MLB prefers teams not to make managerial announcements during the World Series. So, it might be a few more weeks before the Cubs announce their decision, unless they do so on Sunday or Monday.

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As he decides what's next, it's clear Ben Zobrist has something left in the tank

As he decides what's next, it's clear Ben Zobrist has something left in the tank

When Ben Zobrist rejoined the Cubs active roster on Sept. 1, it was fair to wonder how much he could provide offensively. After all, he spent the previous four months on the restricted list while tending to a family matter, last playing a big-league game on May 6.

Zobrist did no baseball activities from May to mid-July, only working out to stay in shape. Although he eventually ramped things up, he played in just 12 minor league rehab games in August before returning to the Cubs, a small number compared to the length of his absence.

Even Zobrist admitted upon his big-league return that his timing at the plate wasn’t where he wanted it to be. And yet, what he did in September was nothing short of impressive. In 21 games, he posted a .284/.377/.388 slash line, performing at a level many couldn’t have expected, considering the circumstances.

Zobrist's impact on the Cubs' lineup goes beyond what you see in the box score, however. Not only is he a switch hitter with some pop, but he has a keen eye for the strike zone and frequently puts together professional at-bats.

On a Cubs team that tends to expand the zone, Zobrist’s presence mattered. In his second game back, for example, he went 3-for-3 with two walks, helping the Cubs beat the Brewers 10-5. After the game, Brewers starter Chase Anderson pointed out how different the Cubs' lineup looks with Zobrist in it.

"They play the matchups really well and Zobrist makes that team so much better," Anderson said on Sept. 5. "Just bringing his presence to the top of the lineup, it changes their dynamic a little bit."

Where Zobrist stands entering 2020, though, is currently unclear.

Zobrist is set to hit free agency after the World Series and will turn 39 next May. Therefore, it’s possible that he’s played his last game in the big leagues, as he has little, if anything, left to prove at this stage in his career.

Ahead of the Cubs’ season finale on Sept. 29, Zobrist told reporters in St. Louis that he hasn’t thought about how much time he’ll take before deciding what’s next for him. His family situation will obviously play a big role in his decision, but if September showed anything, it's that he still has something left in the tank.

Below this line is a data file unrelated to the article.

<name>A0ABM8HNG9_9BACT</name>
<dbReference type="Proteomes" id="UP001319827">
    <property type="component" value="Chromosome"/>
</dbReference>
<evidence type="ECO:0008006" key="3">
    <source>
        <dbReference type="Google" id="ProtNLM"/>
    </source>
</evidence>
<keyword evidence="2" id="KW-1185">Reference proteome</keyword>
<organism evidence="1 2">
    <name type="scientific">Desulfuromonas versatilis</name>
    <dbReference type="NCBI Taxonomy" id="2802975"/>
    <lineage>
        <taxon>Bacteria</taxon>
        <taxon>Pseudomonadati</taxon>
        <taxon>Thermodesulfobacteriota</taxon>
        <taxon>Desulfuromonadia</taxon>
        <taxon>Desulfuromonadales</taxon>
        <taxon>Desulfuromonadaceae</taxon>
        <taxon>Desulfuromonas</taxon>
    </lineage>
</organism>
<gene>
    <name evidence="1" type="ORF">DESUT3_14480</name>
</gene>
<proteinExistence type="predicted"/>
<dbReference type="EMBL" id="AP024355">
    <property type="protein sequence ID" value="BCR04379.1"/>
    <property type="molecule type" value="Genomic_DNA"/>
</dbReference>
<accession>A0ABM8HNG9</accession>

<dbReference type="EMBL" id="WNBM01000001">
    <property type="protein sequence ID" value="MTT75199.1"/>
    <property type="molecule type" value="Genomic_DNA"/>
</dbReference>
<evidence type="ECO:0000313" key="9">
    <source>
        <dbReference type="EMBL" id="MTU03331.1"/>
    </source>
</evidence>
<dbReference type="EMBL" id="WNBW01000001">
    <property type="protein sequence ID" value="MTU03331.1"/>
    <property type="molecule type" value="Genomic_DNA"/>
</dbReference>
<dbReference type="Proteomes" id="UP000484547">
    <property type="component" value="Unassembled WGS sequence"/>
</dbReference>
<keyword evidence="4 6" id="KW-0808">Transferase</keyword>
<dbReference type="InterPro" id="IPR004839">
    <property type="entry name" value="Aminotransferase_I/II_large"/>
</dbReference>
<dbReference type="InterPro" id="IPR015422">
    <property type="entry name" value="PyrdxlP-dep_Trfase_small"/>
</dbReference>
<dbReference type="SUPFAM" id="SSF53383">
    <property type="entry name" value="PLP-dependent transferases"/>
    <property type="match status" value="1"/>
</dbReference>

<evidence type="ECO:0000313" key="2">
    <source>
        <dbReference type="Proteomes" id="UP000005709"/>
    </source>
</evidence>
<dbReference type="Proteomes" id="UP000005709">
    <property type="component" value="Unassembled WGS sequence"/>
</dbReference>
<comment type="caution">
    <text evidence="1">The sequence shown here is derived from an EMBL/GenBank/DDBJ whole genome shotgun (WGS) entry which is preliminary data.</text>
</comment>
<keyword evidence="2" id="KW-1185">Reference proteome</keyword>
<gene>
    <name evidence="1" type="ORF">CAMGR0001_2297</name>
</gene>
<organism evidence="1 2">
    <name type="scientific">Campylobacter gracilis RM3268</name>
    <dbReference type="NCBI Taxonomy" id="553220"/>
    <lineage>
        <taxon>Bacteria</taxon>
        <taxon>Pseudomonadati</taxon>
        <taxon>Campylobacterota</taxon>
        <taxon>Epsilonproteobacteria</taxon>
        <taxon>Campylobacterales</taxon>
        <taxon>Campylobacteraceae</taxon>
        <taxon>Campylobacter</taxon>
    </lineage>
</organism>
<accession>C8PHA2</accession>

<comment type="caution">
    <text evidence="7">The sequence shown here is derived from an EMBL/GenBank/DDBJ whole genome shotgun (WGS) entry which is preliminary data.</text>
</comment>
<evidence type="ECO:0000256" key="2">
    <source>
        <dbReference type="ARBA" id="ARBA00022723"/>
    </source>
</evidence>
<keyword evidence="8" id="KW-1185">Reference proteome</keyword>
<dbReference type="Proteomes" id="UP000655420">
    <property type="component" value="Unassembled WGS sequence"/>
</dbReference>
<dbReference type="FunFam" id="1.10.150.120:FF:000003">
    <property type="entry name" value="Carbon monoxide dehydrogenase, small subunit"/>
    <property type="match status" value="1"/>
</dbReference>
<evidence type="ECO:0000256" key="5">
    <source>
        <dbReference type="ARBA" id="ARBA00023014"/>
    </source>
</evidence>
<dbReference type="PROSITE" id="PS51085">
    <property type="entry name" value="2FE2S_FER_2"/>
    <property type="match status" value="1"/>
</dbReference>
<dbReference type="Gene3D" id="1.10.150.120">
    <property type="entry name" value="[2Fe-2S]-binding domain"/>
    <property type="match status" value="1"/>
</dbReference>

“I’m 38 but I got that feeling all over again,” Zobrist said following the Cubs’ season finale, a 9-0 loss to the Cardinals in which he pitched a scoreless inning. “Just really fun, you know? It’s a fun game. Sometimes you don’t come out on the winning end, but you still gotta have fun with it and enjoy it. I enjoyed it today."

The Cubs roster is expected to undergo changes this offseason, with center field, second base and the leadoff spot being just a few areas the team will look to address. The latter two spots became revolving doors during Zobrist’s absence, as the Cubs struggled to replace what he brought offensively.

Zobrist is past the point in his career of being an everyday player. However, he still could be a useful asset for the Cubs in a supporting role, bringing his veteran approach to the lineup when he plays while still offering an experienced voice in the clubhouse.

“I take a lot of joy in that role, just being a supporting guy and being a part of winning clubs and part of winning atmospheres and cultures,” Zobrist said on Sept. 29. “The Chicago Cubs have been that since I’ve been around. This year we didn’t make the playoffs — we still have a winning record — (but) the kind of relationships that are built here and the culture that’s been built here is definitely a winning one.”

After the Cubs announced that they wouldn’t retain Joe Maddon for 2020, Zobrist acknowledged that more changes were likely coming in the offseason. Only time will tell what that means for the veteran utilityman — should he continue playing.

Whether he retires or joins a different team for 2020, though, Zobrist will look back on his four seasons with the Cubs fondly.

“(They’re) just the most passionate fans I’ve ever met,” he said of Cubs fans. “They’re very loyal, very passionate and it’s been such a pleasure to be a part of that team that beat the curse back in ’16, so I feel that still, when I see Cubs fans, there’s a lot of them that hug me and thank me for being a part of that.

“I’ll always look back at [my] time here — I don’t know what’s going to happen in the offseason — but look back at these four years and [be] very grateful to be able to be part of a group like this and be able to do what we did while I was here.”